To sum up, outdated wikis is a waste of everybody’s time, so keep your knowledge base as part of the discussions and preferably structured in Q&A format, so it could be found more easily.

Document collaboration

A picture is worth a thousand words

Like in the famous saying, these tools enhance your communication.

Collaboration on documents is very powerful. This category is a content centric. You can collaborate on code (Github), designs (Invision), spreadsheet (Google Sheets, Airtable), text documents (Google Docs). All depends on your industry and needs.

This blog post was also drafted and collaborated on Google Docs.

Tasks tracker

Tasks tracker is often a necessary tool at work. The main goal of tasks trackers is to coordinate, divide work into smaller chunks and plan the upcoming work.

Todo lists, Trello, JIRA, Asana and Github Issues are just few examples of the whole variety of options. This category is all about visibility, planning and coordination.

Message board

Message board is the interesting category and is the one which is often neglected at work.

The key distinction of Message board is persistence of the communication and its asynchronous nature.

To know if a tool is in the Message board category answer the question:

Can a new co-worker, who starts in a month, follow up the discussions and announcements from today?

If the answer is "Yes", then it’s a Message board.

This category is dominated by community tools like forums (Discourse), user groups (Google Groups) and open-source (Github Issues). Message boards shine in asynchronous discussions, cross team discussions, getting feedback and long running discussions.

You can use internal blog on WordPress to publish company wide announcements, release notes and marketing reports. However blog is only useful in conjunction with other tools from this category, as blogs are tailored to one way communication.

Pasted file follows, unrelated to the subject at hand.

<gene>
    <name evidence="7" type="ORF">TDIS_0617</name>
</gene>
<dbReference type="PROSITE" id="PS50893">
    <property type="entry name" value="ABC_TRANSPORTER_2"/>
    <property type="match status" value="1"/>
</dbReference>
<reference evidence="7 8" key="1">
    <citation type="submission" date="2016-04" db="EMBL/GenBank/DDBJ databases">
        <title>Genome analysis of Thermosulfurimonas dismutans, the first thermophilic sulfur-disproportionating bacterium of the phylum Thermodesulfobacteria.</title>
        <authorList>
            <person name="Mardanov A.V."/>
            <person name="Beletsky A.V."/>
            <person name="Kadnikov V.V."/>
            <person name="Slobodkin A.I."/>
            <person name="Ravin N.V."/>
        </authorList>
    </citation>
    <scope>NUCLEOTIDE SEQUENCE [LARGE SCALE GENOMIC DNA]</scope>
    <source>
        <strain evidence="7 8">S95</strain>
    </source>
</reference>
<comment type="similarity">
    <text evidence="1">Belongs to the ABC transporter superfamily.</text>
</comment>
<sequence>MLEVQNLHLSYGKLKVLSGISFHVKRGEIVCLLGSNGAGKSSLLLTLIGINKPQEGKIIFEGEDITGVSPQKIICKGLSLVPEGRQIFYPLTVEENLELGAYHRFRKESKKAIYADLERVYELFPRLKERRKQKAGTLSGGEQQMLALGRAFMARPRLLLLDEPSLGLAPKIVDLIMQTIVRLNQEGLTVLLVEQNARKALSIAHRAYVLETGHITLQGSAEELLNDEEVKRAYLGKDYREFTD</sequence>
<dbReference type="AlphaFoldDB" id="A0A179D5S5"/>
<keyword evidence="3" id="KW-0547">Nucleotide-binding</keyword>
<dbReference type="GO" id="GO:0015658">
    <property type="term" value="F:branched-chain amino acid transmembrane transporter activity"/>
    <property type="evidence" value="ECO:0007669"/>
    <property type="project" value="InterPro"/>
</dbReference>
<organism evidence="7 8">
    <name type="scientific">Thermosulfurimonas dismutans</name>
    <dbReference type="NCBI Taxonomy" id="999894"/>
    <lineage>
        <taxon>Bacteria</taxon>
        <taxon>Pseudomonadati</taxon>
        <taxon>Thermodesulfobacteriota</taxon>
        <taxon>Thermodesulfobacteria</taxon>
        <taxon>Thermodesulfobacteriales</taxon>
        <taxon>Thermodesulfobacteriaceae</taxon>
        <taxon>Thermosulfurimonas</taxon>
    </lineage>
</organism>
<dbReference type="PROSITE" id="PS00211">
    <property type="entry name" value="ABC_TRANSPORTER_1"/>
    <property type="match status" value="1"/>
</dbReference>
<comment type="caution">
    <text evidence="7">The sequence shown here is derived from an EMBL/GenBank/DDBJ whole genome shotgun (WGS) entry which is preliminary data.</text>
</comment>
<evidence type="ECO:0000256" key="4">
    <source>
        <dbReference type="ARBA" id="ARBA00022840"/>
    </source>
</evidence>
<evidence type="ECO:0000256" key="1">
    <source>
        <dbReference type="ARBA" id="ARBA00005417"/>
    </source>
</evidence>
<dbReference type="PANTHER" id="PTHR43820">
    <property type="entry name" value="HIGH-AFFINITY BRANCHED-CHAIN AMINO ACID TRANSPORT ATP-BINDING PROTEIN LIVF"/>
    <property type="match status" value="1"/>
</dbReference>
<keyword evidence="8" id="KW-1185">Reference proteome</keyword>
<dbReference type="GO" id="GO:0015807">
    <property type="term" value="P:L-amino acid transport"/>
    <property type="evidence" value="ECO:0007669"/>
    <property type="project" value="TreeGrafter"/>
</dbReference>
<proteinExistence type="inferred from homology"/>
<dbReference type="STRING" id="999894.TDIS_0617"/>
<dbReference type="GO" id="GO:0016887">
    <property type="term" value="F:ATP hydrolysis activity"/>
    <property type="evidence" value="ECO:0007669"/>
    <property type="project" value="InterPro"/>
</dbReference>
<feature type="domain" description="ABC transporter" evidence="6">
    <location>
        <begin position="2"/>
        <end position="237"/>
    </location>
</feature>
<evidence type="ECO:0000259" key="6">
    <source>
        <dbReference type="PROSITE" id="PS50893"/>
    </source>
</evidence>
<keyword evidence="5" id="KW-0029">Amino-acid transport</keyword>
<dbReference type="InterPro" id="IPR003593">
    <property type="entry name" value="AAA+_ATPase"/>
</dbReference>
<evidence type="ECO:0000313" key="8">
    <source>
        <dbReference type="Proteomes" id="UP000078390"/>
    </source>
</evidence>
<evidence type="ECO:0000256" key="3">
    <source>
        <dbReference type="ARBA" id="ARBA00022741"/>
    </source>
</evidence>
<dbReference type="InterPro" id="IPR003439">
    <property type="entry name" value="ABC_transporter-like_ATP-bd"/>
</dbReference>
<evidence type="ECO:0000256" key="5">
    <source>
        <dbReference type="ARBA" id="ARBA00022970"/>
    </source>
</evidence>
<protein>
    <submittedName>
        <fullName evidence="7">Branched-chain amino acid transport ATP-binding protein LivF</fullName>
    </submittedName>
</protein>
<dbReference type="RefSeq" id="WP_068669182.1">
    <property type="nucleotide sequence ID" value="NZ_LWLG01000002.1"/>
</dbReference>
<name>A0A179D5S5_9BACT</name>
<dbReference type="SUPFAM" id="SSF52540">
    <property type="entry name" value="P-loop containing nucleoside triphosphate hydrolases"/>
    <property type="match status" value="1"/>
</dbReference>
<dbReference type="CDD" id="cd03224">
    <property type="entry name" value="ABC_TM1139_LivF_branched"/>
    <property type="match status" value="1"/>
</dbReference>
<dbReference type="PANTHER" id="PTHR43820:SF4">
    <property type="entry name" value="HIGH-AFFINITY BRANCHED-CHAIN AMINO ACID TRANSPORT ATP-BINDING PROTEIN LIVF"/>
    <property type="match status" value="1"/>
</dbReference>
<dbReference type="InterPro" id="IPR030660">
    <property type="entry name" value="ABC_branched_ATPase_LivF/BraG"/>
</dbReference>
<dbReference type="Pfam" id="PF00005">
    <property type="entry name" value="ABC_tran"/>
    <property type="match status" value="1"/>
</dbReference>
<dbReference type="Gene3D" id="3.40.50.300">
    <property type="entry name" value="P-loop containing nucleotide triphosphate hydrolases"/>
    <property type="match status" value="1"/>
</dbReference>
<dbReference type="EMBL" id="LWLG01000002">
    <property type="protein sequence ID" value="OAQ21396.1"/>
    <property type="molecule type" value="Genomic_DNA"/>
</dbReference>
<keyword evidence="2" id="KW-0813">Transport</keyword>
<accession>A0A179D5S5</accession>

The more knowledge you want to spread and the more people you want to engage effectively, the more you need to prioritize message boards.

Integrated tools

Tool providers understand the need for all those categories and expand the tools to cover multiple areas.

For example Basecamp includes most tools required for running a project: message board, todo list, intercom and documents. Github covers wiki, code and issues which could be also treated as Message boards. Both of them cover 4 out of 5 categories, that’s why they are a great choice especially for small companies.

Notion also tries to be one tool and cover wiki, spreadsheet and tasks. Atlassian provides the range of separate products for chat, wiki and task management. Asana does a great job at task management, but also has teams and projects chat.

Discourse is the forum software with wiki functionality.

What do you need?

As you can see each category has its unique place and purpose:

  • Intercom - personalised, immediate and effective
  • Wiki - structured knowledgebase
  • Document collaboration - content focus
  • Task trackers - coordination and planning
  • Message board - asynchronous and persistent

The company size and the type of work will determine the demand for a more professional tool in a certain category. Integrated tools are convenient, but usually lack functionality in comparison to the specialised tools. You can use one integrated tool or different tools in the each category.

What and how many tools you use does not matter. What matters is that you have all 5 categories covered.

If you neglect one of the categories, it won’t remain unnoticed. The need is always there. If you don’t house it properly, it will find its ways in other tools you use. Or even worse that information won’t be expressed by people.

Often tools overlap in their functionality, and then you need to decide what information goes where. That becomes especially challenging as many tools could be adopted for non standard usage. But let's continue that discussion in another blog post.